The information about the New Testament I convey in my classes is not inimical to Christian belief.  Not in the least.  It may be inimical to some forms of ignorant fundamentalism – but even so, my goal in the class is not to attack fundamentalism.  If a student is a fundamentalist, I hope they finish the semester as a wiser and more thoughtful fundamentalist than when they came into the class. If that happens, I’ve done my job.

The reality is that the information that students learn – historical and literary information about the New Testament – is just about the same as they would learn in any major college or university in the country.  I get attacked only because of my personal religious views, not because of what I teach, even though people who attack me think that they are attacking me for what I teach.  But in fact what I teach is pretty much what ever critical scholar in North America teaches when they teach a class on the New Testament, whether they are teaching in an Ivy League school (Yale, Princeton, Harvard, Cornell, etc.); major state school (Florida State, University of Texas, U.C. Berkeley – take your pick on any coast or in the middle); private universities (University of Richmond, Loyola Marymount, Wake Forest, whatever); liberal arts colleges (Oberlin, Newberry, Washington and Lee, wherever).

Many – probably in fact most, by a large margin – of the professors who teach in these schools are themselves personally Christian.   But they teach pretty much the same historical information about the New Testament that I do.  I know this for a fact, because I know many of them.   How can they teach such things if they’re Christian?  Because historical knowledge is historical knowledge.  It’s not Christian knowledge or Jewish knowledge or Muslim knowledge or agnostic knowledge or atheist knowledge.  It’s historical knowledge.  Anyone of any persuasion can learn about history.   And can approach the New Testament from a historical (or a literary) point of view.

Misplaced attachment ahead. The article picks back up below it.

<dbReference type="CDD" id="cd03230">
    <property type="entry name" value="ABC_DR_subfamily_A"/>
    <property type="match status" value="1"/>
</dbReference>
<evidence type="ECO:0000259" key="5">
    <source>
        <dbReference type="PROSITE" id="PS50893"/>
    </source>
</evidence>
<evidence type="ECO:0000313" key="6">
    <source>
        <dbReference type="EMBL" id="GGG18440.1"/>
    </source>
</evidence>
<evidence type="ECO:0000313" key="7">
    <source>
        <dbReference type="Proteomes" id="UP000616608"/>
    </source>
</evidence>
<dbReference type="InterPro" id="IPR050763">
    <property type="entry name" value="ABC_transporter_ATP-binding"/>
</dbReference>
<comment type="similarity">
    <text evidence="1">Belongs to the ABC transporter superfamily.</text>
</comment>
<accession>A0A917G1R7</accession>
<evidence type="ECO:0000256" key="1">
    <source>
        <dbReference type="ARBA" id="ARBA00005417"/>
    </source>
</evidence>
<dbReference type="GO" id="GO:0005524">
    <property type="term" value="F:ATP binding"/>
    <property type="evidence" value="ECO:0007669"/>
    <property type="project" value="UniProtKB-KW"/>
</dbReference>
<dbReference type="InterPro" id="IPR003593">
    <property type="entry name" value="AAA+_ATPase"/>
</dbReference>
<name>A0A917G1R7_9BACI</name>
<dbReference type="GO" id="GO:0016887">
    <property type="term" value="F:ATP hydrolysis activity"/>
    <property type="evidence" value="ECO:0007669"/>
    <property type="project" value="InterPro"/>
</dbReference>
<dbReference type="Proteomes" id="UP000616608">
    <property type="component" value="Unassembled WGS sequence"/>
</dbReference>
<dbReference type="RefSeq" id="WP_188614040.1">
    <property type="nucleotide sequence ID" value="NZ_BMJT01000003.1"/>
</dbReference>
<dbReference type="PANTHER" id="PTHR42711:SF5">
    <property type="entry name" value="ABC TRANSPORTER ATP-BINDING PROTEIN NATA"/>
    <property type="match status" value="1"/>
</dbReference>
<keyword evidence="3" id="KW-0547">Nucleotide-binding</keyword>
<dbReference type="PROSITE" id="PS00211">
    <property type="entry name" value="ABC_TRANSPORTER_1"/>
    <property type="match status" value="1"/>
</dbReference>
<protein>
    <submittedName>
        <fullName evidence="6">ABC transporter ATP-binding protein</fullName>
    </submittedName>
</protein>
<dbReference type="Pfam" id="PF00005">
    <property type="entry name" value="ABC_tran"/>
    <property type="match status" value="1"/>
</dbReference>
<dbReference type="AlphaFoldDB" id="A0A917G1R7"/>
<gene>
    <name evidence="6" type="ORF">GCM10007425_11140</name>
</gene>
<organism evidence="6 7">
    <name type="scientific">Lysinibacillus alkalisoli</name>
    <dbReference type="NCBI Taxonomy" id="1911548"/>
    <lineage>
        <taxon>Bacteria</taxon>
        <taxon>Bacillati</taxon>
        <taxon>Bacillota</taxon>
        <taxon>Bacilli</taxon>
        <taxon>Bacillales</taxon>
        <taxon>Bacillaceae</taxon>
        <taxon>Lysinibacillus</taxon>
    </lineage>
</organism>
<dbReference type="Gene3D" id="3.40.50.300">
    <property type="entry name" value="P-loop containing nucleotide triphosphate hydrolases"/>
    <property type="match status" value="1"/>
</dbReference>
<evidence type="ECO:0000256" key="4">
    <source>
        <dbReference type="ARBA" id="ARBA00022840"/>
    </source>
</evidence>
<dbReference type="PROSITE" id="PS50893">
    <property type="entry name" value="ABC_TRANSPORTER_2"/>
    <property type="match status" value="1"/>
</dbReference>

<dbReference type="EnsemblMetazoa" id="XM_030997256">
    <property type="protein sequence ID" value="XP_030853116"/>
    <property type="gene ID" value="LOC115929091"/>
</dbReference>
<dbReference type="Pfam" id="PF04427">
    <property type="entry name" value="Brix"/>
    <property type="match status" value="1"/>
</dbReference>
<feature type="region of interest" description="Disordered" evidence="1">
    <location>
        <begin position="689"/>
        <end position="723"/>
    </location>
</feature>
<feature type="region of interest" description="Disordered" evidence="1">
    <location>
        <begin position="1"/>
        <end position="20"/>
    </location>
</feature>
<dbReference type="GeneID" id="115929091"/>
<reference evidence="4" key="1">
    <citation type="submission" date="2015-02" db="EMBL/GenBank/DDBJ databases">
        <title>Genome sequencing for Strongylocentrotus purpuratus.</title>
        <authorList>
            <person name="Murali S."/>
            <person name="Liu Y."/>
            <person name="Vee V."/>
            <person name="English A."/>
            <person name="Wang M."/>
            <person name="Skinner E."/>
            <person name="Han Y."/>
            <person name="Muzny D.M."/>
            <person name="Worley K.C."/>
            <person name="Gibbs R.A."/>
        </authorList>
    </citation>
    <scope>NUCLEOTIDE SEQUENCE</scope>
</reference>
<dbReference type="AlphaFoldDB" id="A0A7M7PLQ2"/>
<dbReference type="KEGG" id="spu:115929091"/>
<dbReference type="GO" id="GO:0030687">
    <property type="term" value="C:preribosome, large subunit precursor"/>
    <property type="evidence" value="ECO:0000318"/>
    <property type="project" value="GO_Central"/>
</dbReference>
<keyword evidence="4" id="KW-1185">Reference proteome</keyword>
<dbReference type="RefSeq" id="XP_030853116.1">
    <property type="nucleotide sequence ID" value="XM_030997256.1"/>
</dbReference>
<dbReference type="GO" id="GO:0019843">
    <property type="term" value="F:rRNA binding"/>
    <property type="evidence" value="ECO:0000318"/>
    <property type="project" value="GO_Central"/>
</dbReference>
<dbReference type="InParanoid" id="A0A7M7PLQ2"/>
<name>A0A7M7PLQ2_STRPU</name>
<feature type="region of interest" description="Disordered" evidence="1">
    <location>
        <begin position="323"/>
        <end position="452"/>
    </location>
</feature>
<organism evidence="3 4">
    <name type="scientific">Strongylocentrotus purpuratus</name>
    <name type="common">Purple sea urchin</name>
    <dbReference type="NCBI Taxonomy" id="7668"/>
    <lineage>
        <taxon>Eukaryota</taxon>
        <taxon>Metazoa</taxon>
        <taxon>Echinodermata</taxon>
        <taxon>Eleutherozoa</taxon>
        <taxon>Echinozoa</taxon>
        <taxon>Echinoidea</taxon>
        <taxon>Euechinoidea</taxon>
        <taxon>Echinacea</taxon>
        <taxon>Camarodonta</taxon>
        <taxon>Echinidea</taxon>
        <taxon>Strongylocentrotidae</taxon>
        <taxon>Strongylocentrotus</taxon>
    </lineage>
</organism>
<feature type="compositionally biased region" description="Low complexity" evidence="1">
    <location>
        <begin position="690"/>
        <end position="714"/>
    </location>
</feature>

This kind of knowledge is also taught in a wide range of Christian divinity schools and seminaries, by people training future ministers.   It is simply ignorant to say that such information is non- or anti-Christian.

And it is offensive to me personally for someone to say that I want to deconvert people from being Christian, or try to deconvert them, or have my goal to deconvert them.  That is not just false (and malicious): it is just the opposite of the truth.  I want the Christians in my class to be better Christians, more knowledgeable Christians, more thoughtful Christians.  Just as I want all people of all faiths – or people who have no faith – to be better, knowledgeable, and more thoughtful.